Title insurer sues fraudsters to recover claim payouts
After paying out claims to insured mortgagees, a title insurer filed suit against fraudsters who conducted multiple schemes involving four properties in Lexington, Ky. It obtained a default judgment against the leader of the conspiracy, but sought to recover from his co-defendants. Read on for more details.
New York court affirms eNote, transfer history sufficient to foreclose
After the successor of her mortgagee moved to foreclose on her property, the owner moved to dismiss the complaint because the bank lacked standing to bring the action, arguing that the bank lacked standing because it could not produce a chain of valid assignments of the eNote from the original lender. The trial court agreed and the bank appealed.
Couple challenges decision in title insurance row
After buying a secluded piece of property in Washington state, a couple discovered an overlooked easement that could render their property far less secluded. Their title insurer agreed that it had overlooked the easement and the claim was covered, but disagreed about the diminution of value to the property. The couple filed suit and a jury returned a defense verdict. The couple appealed and the case eventually went before the Supreme Court of Washington. Read on for more details.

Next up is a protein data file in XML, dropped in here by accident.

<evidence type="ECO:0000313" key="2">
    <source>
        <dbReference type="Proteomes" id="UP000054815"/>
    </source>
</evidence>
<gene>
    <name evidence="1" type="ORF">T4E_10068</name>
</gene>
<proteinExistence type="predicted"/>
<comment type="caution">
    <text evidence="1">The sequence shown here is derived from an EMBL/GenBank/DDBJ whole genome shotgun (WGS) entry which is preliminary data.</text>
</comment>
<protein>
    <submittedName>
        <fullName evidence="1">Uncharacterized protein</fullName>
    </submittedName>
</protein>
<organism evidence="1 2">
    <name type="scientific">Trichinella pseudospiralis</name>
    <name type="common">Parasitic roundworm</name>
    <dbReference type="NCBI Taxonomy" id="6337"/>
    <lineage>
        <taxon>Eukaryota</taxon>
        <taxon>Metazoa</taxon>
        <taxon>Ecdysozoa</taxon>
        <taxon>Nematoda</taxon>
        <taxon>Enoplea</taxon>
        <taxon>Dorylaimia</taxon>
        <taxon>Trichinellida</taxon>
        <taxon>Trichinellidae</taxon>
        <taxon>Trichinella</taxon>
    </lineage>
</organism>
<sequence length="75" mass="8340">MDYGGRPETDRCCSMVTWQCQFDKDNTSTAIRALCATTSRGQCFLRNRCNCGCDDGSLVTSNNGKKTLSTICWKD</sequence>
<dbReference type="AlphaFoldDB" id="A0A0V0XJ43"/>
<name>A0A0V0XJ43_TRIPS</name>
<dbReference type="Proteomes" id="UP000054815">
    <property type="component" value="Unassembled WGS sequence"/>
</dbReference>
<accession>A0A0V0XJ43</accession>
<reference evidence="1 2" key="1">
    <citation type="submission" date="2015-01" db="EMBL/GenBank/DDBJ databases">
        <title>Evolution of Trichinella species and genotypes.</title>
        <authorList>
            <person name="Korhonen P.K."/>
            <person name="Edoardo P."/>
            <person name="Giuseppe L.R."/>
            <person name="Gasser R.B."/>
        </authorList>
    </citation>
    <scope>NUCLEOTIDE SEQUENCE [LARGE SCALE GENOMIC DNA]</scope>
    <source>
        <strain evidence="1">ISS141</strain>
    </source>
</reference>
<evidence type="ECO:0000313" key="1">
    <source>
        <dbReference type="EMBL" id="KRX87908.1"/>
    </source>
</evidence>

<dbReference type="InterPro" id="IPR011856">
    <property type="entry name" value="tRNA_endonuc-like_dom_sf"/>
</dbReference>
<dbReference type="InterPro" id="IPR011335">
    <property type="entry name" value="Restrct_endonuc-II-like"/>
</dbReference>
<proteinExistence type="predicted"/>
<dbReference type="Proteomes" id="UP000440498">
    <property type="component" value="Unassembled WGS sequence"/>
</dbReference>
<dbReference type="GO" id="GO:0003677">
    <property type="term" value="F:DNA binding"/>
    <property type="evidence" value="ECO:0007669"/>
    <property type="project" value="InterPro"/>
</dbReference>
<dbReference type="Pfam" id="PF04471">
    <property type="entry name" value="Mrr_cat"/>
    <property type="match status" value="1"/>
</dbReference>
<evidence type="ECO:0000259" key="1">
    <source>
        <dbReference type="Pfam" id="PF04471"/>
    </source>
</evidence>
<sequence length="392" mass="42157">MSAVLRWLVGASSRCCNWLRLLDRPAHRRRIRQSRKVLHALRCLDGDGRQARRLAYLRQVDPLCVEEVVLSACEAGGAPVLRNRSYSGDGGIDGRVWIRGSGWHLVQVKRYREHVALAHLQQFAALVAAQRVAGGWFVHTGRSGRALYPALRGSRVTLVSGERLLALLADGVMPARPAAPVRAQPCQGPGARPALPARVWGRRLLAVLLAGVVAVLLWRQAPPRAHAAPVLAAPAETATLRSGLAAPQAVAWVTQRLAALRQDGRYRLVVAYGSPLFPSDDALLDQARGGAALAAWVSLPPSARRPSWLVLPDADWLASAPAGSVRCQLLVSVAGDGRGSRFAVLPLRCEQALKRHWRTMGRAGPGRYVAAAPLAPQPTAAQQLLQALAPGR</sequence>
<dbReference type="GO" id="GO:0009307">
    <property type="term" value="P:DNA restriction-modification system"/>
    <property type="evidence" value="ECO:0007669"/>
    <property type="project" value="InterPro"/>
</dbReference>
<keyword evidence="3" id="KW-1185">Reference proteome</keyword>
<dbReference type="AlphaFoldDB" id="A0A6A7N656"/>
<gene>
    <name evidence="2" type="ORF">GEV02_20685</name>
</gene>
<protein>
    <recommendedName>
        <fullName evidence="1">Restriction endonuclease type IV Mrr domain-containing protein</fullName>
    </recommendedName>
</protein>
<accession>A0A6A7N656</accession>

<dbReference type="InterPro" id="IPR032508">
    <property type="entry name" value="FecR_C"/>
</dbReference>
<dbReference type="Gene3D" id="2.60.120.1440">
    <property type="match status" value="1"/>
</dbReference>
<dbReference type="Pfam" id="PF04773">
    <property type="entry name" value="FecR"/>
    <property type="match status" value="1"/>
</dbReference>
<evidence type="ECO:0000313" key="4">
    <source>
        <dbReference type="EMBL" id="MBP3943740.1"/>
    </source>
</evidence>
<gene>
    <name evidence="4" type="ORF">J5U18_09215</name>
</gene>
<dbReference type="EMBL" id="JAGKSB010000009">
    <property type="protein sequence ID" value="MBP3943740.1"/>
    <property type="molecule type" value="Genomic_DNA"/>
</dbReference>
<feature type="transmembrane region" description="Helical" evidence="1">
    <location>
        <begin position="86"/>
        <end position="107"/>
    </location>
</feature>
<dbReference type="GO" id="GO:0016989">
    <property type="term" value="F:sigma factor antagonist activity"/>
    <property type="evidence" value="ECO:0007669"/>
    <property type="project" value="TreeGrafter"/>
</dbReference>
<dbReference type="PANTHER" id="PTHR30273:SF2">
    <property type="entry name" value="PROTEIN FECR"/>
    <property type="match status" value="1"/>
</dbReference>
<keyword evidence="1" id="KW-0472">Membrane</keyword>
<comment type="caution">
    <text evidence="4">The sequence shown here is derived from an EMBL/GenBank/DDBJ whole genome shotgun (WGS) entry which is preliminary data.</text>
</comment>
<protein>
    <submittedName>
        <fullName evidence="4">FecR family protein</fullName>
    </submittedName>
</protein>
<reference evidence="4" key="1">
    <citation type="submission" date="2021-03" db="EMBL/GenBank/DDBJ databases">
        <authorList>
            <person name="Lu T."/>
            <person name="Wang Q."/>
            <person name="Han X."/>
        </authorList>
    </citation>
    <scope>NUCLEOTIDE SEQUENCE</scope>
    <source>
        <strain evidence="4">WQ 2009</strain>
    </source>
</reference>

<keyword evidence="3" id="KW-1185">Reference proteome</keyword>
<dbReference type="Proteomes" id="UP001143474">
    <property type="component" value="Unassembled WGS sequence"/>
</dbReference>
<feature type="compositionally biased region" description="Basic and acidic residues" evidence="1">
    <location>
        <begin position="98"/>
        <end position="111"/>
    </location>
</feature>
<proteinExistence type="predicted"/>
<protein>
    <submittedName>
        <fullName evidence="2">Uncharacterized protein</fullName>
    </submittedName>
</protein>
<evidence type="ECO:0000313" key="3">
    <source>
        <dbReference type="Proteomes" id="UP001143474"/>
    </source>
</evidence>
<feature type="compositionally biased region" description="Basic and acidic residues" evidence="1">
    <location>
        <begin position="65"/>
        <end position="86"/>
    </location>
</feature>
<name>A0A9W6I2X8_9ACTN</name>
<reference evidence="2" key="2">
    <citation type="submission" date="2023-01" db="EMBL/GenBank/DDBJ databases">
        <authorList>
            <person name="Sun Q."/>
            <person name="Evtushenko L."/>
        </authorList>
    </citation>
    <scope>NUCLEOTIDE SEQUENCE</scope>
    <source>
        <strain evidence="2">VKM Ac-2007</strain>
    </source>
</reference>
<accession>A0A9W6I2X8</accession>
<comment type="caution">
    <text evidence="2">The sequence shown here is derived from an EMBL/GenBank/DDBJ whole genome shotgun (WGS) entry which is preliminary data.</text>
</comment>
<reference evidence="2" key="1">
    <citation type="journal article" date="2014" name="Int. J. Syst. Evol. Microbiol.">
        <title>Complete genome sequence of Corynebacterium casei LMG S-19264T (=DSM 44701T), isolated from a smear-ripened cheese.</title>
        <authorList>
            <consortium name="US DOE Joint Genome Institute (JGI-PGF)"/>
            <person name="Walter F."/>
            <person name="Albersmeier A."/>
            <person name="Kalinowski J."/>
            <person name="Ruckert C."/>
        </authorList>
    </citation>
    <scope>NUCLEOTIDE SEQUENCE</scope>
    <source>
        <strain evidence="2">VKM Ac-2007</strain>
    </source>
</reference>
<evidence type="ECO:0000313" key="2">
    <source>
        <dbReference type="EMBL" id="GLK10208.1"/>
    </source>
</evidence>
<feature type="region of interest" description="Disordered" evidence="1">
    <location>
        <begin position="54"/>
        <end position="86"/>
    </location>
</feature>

Michigan Supreme Court rules on CPL, foreclosure issues
The Supreme Court of Michigan ruled on a case in which, after submitting a full-credit bid on a couple of properties after foreclosing on them, a bank discovered that it had been the victim of fraud by, among others, the closing agents that closed on the property. The bank went after the agents and their underwriter, which issued a closing protection letter for each transaction. The lower courts had ruled that the court’s decision in New Freedom extended the full credit bid rule to indemnity claims under CPLs. Read on for more details.
Changes pushed records toward predictable fees
Regulatory Updates, The Road through Oct. 3
Everyone knows that one of the most important parts of a real estate transaction is the recording of the deed to the property, letting everyone know who owns or has rights to the land. In many jurisdictions, the fee for recording the deed and other real estate-related documents is based on the amount of pages being recorded. Although this has worked for many years, federal regulatory forces are in play that may be an impetus for change in many recording jurisdictions.
South Carolina Supreme Court rules on MERS fraudulent recording suit
South Carolina county officials filed suit against Mortgage Electronic Registrations Systems Inc., its parent company and various banking institutions, alleging a practice of fraudulent recordings that disrupted the integrity of the public index. The actions were consolidated and MERS’ motion to dismiss was denied before the case went before the Supreme Court of South Carolina. Read on for more details.